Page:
Localized: Sonic Prophecy

Posted September 3, 2014 in
Photo: Russel Daniels

On September 12, at 9 p.m. sharp, Urban Lounge will host a night of metal might where hot-rockin’ thrashers Deathblow and symphonic steel forgers Sonic Prophecy will be inducted into the SLUG Localized hall of fame, and Mister Richter will open. The show is made possible by sponsors Fat Tire, Spilt Ink SLC and KRCL 90.9FM, and by readers not unlike yourself.

Mankind can be a clever breed if we work hard and persevere. Dedication to a craft pays off in the end, evidenced perfectly by this month’s Localized act Sonic Prophecy: a symphonic metal band of six down-to-earth guys who are diligent as hell. They come together every Sunday—not to rest as the Lord did on that day—to rehearse songs and write material in and of their own creation.

The band, consisting of Sebastian Martin (guitar), Raymond Opheikens (bass), Shane Provstgaard (vocals), Steve Bishop (keys), Jeff Dreher (drums) and Darrin Goodman (lead guitar), emerged in 2008. “This is kind of [an] eclectic band,” Provstgaard says. While he says he’s into the classics like Judas Priest, Iron Maiden and Accept, other members have very different tastes and musical backgrounds. “I’m the prog guy,” Opheikens says. I’m told that Provstgaard is a death metaller and that Dreher is really into Slipknot. The eclectic point is driven home when Opheikens says he plays in several groups, and that after the interview, he has to practice with a disco band he’s in.

As far as the lyrics go, Provstgaard is quick to point out that the science fiction and horror genres are where all the good shit is, but he doesn’t limit himself. “I like to cover battles, good and evil. Mythical things … ” Provstgaard says. Even though many of his peers in the metal scene would soak an annotated King James Bible in every body fluid imaginable without so much as batting an eye, Provstgaard tells me of an upcoming song titled “The Fist of God.” “It’s basically the Book of Revelation as a heavy metal song,” he says. However you look at it, the lyrics are written with a game plan. He continues: “We like to tell a story instead of getting [onstage] and screaming about how bad our day was.”
With their member arsenal as a unified, creative force, Sonic Prophecy make music for people who appreciate good production value and technical prowess. Their music blends their individual styles into a chugging, epic blast of American metal with no shortage of solos or grandiose and tasteful choruses. Take their 2011 album, A Divine Act Of War, for example. It’s a crushing testament to the band’s talent, motivation and professionalism in every aspect, from the music to the album artwork. My favorite track off of the album, “Heavy Artillery,” will make you bang your head, and then leave you singing along well after you’re done listening (as I’m doing while I write this).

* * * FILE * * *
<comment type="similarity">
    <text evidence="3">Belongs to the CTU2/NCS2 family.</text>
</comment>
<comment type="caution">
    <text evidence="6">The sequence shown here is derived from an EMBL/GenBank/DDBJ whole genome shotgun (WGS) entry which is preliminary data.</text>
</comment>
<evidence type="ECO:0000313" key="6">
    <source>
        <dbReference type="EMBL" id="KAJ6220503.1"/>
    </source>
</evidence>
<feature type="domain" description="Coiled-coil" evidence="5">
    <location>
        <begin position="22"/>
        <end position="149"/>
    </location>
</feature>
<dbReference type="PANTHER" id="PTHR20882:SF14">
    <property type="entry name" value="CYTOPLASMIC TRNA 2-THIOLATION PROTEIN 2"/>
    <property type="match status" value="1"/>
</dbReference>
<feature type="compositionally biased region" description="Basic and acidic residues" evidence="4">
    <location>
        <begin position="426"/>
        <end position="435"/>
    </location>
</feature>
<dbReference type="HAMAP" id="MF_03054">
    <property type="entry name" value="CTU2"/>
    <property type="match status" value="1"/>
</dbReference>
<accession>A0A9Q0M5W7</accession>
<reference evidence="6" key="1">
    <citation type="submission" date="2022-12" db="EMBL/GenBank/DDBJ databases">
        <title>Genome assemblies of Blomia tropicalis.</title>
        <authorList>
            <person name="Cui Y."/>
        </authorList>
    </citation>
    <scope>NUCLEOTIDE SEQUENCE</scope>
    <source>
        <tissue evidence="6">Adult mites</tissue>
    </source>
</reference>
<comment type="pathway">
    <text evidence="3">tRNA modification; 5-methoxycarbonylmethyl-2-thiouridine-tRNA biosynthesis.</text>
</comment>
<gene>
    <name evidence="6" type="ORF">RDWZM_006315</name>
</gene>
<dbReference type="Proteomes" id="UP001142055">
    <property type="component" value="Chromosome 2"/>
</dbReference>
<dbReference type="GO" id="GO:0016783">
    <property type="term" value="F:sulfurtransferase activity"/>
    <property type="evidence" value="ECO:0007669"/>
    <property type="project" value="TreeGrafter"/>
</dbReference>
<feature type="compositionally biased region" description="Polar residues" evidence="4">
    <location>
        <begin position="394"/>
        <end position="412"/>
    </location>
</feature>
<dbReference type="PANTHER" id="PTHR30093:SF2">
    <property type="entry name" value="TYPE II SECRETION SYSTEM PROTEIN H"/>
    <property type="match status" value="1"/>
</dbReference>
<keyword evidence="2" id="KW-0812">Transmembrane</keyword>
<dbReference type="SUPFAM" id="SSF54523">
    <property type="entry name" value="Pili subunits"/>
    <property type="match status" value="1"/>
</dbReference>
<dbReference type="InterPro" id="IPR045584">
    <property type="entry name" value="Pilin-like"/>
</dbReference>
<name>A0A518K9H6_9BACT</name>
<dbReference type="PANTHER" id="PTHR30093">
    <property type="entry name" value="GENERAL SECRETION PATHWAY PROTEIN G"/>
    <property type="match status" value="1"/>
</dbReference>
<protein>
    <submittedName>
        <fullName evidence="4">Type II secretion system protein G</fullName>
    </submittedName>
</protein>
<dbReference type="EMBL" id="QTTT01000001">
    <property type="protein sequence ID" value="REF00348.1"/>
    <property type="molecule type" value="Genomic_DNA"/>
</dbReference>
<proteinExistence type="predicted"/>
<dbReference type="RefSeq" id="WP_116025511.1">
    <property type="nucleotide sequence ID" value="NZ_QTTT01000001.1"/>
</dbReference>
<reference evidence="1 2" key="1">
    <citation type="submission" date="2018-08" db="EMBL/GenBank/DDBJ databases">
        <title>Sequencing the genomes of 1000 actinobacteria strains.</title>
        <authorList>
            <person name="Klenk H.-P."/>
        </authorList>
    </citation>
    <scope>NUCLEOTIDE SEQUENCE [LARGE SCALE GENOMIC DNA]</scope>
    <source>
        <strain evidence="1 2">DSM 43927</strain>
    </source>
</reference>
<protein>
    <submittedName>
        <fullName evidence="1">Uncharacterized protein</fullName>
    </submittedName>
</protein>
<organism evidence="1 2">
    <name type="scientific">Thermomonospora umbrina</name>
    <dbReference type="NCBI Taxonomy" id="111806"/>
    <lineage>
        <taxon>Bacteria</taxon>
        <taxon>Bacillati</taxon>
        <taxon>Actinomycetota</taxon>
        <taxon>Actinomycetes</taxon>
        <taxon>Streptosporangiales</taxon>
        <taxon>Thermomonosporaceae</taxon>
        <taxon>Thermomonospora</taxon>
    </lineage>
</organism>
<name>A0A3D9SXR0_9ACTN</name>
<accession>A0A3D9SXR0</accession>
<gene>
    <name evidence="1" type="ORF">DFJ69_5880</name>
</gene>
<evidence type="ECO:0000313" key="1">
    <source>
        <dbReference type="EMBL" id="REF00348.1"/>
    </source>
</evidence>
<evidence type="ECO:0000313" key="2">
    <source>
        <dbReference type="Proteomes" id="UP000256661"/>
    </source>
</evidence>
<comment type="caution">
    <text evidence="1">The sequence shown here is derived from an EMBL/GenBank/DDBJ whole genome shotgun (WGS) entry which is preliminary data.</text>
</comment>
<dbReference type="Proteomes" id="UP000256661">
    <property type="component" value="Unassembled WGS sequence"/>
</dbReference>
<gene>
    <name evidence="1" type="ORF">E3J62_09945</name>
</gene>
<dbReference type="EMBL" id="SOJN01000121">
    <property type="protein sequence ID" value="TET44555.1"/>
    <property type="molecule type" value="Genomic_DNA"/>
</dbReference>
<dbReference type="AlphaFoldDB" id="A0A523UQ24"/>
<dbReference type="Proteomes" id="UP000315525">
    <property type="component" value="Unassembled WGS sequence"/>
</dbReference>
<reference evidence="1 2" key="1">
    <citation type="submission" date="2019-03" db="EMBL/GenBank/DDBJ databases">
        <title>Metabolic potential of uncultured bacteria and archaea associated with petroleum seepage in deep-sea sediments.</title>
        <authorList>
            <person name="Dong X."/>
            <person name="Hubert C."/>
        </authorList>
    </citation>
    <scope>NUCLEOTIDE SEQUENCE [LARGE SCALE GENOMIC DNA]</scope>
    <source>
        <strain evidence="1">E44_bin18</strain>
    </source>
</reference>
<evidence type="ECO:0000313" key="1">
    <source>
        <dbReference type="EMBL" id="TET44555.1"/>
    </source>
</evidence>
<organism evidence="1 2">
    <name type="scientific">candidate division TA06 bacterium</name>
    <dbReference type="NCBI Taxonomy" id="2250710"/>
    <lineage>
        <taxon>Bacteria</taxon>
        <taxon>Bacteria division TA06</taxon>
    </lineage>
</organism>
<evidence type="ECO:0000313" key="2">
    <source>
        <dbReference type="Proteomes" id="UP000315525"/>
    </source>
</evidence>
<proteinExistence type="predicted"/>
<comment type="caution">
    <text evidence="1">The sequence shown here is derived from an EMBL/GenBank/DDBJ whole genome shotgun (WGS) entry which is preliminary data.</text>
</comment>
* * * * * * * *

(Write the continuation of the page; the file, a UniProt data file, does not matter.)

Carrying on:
In addition to their superb music, they’ve got a considerable online presence and following, with a website that’s put together just about as well as any band could ask for. Despite their status as an established band and their musical skill, they would like to see some changes in the way concerts are structured. For starters, decent stage mixing and functional monitors shouldn’t be luxury items for performing bands. “It’s not just a little square box on the stage as a visual prop,” Opheikens says, speaking of stage monitors. “It’s actually supposed to have a function!”

Though the music biz has its fair share of problems, Provstgaard says that the band enjoys playing at Liquid Joe’s. The staff really seems to work hard to make sure everybody is happy—both the audience and the performers. Also, Sonic Prophecy wouldn’t be doing what they do if they didn’t love every minute of it. “In Sonic Prophecy, we really work hard to put on a good show. We have our own sound. Nobody sounds like us and nobody looks like us,” Provstgaard says.

Speaking of glory, the band hints at an upcoming album, Apocalyptic Promenade, which has a tentative release date for early winter and will feature artwork by Aldo Requena. “It’s got a little more ‘70s [and] ‘80s heavy metal influences,” Provstgaard says. He also says that while keeping true to their sound, the album will be darker than previous releases.

Bear witness to Sonic Prophecy at the Urban Lounge Localized show where they will share the stage with thrash brigade Deathblow and opening act Mister Richter. Also check out their killer website at sonicprophecy.com and stay up-to-date on the band at facebook.com/sonicprophecy.